The increasing threat of a trade war between the U.S. and China seems to loom closer each day, though President Trump seems confident America will win its trade dispute with the world’s second-largest economy.
“President Xi and I will always be friends, no matter what happens with our dispute on trade. China will take down its Trade Barriers because it is the right thing to do. Taxes will become Reciprocal & a deal will be made on Intellectual Property. Great future for both countries!” Trump said in a tweet on Sunday.
China and the U.S. have been inching toward a trade war by announcing proposed tariffs in a tit-for-tat fashion. Trump last Thursday said he would ask U.S. Trade Representative Robert Lighthizer to consider an additional $100 billion in tariffs on Chinese exports to the U.S., the latest move in the dispute with China.
Earlier that week, the Trump administration published a list of imported Chinese products that could face additional tariffs, which it said were part of America’s response to the country’s “unfair trade practices related to the forced transfer of U.S. technology and intellectual property.” In a swift response, China announced it would implement tariffs on $50 billion worth of U.S. goods, including soybeans, autos and aircraft.
Despite this, U.S. Treasury Secretary Steven Mnuchin said Sunday he doesn’t expect the U.S. to enter a trade war with the Asian country, which is the largest purchaser of American soybeans and a critical market for Chicago-based airplane maker Boeing.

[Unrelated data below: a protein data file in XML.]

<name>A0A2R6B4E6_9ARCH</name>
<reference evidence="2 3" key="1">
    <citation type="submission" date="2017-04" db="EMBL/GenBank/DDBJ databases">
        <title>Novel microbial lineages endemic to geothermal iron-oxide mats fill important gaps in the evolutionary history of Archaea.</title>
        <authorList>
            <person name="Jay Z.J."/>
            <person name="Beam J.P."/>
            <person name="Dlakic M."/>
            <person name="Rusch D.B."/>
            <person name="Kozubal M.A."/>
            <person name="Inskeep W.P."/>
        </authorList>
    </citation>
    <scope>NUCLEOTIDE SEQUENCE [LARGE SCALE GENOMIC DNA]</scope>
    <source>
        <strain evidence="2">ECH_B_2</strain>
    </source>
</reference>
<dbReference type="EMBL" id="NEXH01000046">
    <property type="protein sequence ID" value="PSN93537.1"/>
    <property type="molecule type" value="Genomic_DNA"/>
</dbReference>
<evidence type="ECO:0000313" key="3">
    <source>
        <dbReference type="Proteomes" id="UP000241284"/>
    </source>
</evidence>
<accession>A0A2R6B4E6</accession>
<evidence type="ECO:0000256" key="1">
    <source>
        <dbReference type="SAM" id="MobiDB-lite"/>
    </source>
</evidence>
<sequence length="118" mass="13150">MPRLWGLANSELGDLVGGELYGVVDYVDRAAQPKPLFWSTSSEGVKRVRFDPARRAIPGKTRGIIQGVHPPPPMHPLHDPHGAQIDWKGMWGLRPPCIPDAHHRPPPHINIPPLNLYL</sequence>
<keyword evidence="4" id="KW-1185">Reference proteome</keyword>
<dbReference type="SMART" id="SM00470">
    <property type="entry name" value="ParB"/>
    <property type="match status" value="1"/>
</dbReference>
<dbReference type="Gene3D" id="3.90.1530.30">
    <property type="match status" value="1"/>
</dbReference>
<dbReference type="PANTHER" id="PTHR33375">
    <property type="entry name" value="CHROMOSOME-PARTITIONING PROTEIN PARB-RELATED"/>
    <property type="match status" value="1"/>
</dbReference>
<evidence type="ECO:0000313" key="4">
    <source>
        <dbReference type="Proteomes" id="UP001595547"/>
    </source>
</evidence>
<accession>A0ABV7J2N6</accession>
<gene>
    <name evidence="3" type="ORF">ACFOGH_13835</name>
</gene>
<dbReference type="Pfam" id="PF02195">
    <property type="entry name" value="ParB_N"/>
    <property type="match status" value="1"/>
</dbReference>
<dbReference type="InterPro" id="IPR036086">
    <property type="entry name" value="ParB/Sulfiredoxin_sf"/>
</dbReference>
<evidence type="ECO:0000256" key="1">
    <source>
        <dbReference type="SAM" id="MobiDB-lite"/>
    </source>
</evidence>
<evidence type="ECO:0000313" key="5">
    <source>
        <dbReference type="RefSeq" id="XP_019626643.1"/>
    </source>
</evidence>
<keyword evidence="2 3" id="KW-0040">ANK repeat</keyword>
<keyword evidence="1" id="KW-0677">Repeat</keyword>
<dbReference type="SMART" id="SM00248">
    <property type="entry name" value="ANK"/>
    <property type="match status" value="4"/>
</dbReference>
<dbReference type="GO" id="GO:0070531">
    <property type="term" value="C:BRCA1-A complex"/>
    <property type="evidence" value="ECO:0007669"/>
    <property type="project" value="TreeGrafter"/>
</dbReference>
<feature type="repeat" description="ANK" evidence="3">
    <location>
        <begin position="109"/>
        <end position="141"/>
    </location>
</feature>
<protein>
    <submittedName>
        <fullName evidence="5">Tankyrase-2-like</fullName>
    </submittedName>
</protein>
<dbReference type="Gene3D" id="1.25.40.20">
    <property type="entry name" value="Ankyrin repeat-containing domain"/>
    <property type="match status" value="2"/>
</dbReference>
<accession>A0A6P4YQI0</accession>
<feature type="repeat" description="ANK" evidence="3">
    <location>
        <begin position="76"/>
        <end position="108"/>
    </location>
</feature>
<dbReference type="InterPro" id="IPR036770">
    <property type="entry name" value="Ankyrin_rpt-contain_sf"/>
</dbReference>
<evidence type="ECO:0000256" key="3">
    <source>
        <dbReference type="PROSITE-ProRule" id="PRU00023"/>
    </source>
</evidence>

"Our expectation is that we don't think there will be a trade war; our objective is to continue to have discussions with China ... I don't expect there will be a trade war – it could be, but I don't expect it at all," he told CBS' “Face The Nation.”
Still, some experts say the issue has turned more political than just pure economics.
“Xi Jinping, the Chinese ruler, has accumulated absolutely power – or close to absolute power. That means he becomes responsible for everything,” Gordon Chang, author of “The Coming Collapse of China,” told Maria Bartiromo on Sunday. “If you have a problem in a trade with the United States, he knows that he’s got to intimidate us, so he’s going to use all of his power and authority to go after us, so this could get ugly.”
Trump pledged in early March to take action against China for its alleged theft of intellectual property from tech firms in Silicon Valley. Though China is able to access the U.S. tech sector, the country is cutting off their own, Chang said, noting the issue was likely more important than trade itself.
“This is where the competition for China and the United States is going to be played out,” he said. “Yeah, trade is important, but it’s going to be who owns 5G, quantum computing, quantum communications and artificial intelligence.”